In the dimly lit auditorium of Nottingham’s Theatre Royal, I recently found myself immersed in the spine-tingling world of “The Woman in Black,” a ghostly tale that unfolds with haunting brilliance on the stage. Susan Hill’s acclaimed story, brought to life by Stephen Mallatratt’s ingenious adaptation, is a captivating journey into the supernatural. The narrative follows a lawyer, played with remarkable depth by the returning Malcolm James, consumed by an ominous curse believed to be cast by the specter of a Woman in Black. Desperate to exorcise the fear that grips his soul, he enlists the help of a skeptical young actor, portrayed by the talented Mark Hawkins, to unravel his terrifying story. What begins innocently soon spirals into a chilling exploration of darkest memories, leading the characters into a world of eerie marshes and moaning winds.
Robin Herford’s direction is the guiding force behind this production’s success, skillfully orchestrating an atmosphere that oscillates between suspenseful anticipation and controlled horror. The chemistry between Malcolm James as Arthur Kipps and Mark Hawkins as The Actor is palpable, creating a dynamic interplay that keeps the audience on the edge of their seats. James’s portrayal is a masterclass in conveying the depths of fear, while Hawkins adds layers of complexity to the narrative with his compelling stage presence.
As I sat amidst the captivated audience, it became evident that the enduring power of “The Woman in Black” lies in its ability to evoke genuine fear, even after more than three decades in the spotlight. The screams of fright that echoed through the theatre were not only a testament to the expertly crafted suspense on stage but also a tribute to the timelessness of a narrative that continues to resonate with audiences. It’s a rare and exhilarating experience to witness a show over 30 years old still possess the capacity to send shivers down the spine and elicit audible gasps from a contemporary audience.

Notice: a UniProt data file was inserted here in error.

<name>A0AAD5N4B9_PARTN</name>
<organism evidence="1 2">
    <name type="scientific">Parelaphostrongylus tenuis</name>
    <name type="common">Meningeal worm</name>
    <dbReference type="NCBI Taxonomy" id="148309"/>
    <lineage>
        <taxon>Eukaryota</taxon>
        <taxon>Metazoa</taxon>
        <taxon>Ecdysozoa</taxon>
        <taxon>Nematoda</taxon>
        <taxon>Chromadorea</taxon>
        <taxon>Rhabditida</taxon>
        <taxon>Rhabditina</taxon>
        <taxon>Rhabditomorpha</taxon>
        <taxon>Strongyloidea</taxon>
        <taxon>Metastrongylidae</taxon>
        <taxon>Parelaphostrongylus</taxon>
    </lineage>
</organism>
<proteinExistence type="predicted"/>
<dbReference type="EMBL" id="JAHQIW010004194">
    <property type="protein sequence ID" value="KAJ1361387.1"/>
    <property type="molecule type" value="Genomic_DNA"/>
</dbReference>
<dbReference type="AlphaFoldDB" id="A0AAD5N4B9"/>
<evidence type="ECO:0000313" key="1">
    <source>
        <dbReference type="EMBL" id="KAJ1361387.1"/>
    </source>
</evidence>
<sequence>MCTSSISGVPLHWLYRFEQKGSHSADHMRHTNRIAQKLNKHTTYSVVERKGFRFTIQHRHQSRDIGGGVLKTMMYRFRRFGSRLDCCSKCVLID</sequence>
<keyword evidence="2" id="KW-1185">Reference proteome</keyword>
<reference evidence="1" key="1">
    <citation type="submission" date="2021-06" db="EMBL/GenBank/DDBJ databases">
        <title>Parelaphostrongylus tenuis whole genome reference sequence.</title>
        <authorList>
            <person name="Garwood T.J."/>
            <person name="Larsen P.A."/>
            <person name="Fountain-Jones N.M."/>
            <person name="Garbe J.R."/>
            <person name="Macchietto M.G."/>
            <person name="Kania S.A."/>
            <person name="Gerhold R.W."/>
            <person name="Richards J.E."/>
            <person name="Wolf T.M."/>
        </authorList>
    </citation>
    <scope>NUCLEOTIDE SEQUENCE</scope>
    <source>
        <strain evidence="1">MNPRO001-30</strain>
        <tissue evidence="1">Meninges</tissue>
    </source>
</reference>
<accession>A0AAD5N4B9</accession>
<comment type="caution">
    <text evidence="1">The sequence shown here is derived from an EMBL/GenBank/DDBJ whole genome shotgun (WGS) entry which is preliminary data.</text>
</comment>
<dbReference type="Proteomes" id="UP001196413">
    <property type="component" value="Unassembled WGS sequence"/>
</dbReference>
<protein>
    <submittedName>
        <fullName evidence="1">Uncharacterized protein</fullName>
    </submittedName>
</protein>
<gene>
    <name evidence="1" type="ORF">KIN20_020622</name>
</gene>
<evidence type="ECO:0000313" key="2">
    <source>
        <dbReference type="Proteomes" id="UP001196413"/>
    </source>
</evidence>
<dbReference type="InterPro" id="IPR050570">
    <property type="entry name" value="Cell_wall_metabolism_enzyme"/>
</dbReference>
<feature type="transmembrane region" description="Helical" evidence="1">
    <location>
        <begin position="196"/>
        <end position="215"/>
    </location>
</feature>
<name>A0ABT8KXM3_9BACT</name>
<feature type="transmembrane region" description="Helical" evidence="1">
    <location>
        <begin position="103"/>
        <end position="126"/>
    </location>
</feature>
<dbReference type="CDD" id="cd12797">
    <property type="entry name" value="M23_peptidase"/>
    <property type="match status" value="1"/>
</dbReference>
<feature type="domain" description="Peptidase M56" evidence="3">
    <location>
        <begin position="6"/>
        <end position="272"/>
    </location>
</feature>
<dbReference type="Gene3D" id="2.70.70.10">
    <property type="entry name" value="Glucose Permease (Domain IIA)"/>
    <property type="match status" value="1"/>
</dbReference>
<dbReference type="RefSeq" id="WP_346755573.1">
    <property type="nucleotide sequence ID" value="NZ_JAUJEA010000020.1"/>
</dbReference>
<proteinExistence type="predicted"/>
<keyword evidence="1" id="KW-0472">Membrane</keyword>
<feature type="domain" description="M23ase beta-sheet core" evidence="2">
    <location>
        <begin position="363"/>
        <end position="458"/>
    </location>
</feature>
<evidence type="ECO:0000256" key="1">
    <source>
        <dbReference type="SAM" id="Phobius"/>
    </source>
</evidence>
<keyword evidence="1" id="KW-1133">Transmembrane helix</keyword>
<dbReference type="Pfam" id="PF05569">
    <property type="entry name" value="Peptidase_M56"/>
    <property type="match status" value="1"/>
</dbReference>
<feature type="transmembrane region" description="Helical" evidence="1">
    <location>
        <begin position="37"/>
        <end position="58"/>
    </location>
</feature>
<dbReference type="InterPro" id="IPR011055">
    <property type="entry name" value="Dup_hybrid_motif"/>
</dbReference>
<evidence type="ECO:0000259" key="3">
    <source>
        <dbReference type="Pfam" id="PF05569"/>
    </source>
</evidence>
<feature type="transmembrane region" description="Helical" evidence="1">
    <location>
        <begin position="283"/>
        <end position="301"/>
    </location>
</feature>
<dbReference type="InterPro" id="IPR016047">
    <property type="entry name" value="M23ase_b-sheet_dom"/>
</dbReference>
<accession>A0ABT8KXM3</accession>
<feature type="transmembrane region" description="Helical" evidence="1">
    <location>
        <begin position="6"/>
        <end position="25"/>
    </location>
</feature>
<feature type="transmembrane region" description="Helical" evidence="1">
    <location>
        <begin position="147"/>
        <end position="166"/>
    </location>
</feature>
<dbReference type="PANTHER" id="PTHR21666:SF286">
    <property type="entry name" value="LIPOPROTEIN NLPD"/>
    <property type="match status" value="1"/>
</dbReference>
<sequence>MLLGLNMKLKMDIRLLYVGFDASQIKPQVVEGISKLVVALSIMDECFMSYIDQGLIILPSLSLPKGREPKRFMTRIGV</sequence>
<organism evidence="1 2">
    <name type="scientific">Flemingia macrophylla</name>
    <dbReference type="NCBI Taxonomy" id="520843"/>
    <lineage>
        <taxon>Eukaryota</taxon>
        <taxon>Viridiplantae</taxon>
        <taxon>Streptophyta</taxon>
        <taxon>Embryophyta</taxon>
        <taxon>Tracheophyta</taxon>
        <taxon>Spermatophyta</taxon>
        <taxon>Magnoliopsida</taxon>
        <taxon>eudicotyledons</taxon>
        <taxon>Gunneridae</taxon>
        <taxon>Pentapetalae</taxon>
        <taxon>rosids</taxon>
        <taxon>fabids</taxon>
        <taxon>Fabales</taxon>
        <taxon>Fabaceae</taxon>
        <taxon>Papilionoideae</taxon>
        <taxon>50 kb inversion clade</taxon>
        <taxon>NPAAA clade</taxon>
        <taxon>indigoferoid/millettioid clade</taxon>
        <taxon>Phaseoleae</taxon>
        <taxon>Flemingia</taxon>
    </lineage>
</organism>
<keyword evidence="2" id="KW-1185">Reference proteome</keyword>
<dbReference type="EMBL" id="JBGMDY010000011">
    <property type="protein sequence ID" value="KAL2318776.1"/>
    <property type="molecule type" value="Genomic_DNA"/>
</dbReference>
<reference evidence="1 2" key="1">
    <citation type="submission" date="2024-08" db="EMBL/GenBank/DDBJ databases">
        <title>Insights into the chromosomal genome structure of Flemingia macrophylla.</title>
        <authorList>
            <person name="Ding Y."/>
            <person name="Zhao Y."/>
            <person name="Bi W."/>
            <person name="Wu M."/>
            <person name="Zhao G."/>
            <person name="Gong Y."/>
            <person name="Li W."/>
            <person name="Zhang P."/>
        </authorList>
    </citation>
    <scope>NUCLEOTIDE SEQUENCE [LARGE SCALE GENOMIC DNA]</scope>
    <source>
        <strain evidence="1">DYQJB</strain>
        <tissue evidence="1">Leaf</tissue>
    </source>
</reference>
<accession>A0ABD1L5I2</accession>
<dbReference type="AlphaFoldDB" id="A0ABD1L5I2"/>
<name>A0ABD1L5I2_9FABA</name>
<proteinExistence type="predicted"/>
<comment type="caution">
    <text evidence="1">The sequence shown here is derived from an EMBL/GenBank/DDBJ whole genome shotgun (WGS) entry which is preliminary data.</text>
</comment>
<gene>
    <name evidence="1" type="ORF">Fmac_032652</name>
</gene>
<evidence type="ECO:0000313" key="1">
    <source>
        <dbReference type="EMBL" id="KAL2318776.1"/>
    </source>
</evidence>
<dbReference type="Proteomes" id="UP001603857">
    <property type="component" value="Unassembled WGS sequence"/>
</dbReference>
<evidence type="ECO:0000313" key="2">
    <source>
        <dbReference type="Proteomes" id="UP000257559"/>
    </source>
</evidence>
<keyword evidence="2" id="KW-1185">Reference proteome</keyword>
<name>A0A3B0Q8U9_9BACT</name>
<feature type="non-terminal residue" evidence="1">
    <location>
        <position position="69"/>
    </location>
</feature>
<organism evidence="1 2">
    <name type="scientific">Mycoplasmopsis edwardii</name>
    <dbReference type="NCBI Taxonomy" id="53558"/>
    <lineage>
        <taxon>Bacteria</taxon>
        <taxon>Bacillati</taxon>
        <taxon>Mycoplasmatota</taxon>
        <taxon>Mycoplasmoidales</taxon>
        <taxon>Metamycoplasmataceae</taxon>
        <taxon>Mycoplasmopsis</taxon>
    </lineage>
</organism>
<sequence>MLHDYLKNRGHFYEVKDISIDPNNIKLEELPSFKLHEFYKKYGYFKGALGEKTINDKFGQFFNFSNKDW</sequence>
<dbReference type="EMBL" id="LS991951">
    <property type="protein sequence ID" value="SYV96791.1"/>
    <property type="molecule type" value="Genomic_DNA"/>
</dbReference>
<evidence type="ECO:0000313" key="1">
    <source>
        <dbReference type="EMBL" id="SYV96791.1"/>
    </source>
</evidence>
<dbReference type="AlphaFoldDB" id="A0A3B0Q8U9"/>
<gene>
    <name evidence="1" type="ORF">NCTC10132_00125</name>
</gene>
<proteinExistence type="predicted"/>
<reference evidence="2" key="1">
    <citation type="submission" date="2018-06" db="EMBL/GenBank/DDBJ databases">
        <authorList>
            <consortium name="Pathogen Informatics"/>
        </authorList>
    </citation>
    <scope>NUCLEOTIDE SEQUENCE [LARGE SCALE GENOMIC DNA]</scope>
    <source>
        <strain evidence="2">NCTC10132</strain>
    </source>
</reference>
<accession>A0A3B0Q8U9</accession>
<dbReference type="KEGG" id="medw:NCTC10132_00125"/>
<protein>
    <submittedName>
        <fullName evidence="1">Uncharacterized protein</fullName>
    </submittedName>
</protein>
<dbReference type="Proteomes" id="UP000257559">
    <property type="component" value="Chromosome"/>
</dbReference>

Michael Holt’s set design is nothing short of a visual marvel. From the hauntingly realistic depiction of marshes to the evocative play of shadows, Holt’s attention to detail transports the audience into the heart of the chilling tale. The seamless integration of set elements enhances the overall immersive experience, making the supernatural elements of the story feel tangibly real.
Complementing Holt’s design is Kevin Sleep’s masterful lighting, which acts as a silent storyteller, guiding the audience through the narrative’s twists and turns. Sleep’s strategic use of light and shadow adds an extra layer of suspense, heightening the emotional impact of key moments and accentuating the eerie ambiance of the production.
“The Woman in Black” has rightfully earned its place as a theatrical phenomenon, having played over 13,000 performances in the West End and captivating over 7 million audiences across the UK. The touring production, with its stellar cast and the creative vision of the production team, is a testament to the enduring appeal of this ghostly masterpiece. For anyone seeking a theatrically exquisite and emotionally resonant experience, “The Woman in Black” at Nottingham’s Theatre Royal is a haunting triumph that will linger in your thoughts long after the final curtain falls. This is a night of theatre that transcends the ordinary, delivering a truly unforgettable encounter with the supernatural.
The Woman in Black plays at Nottingham’s Theatre Royal until 2nd December 2023, where it will continue its tour. Tickets available here.
Photos throughout from Mark Douet.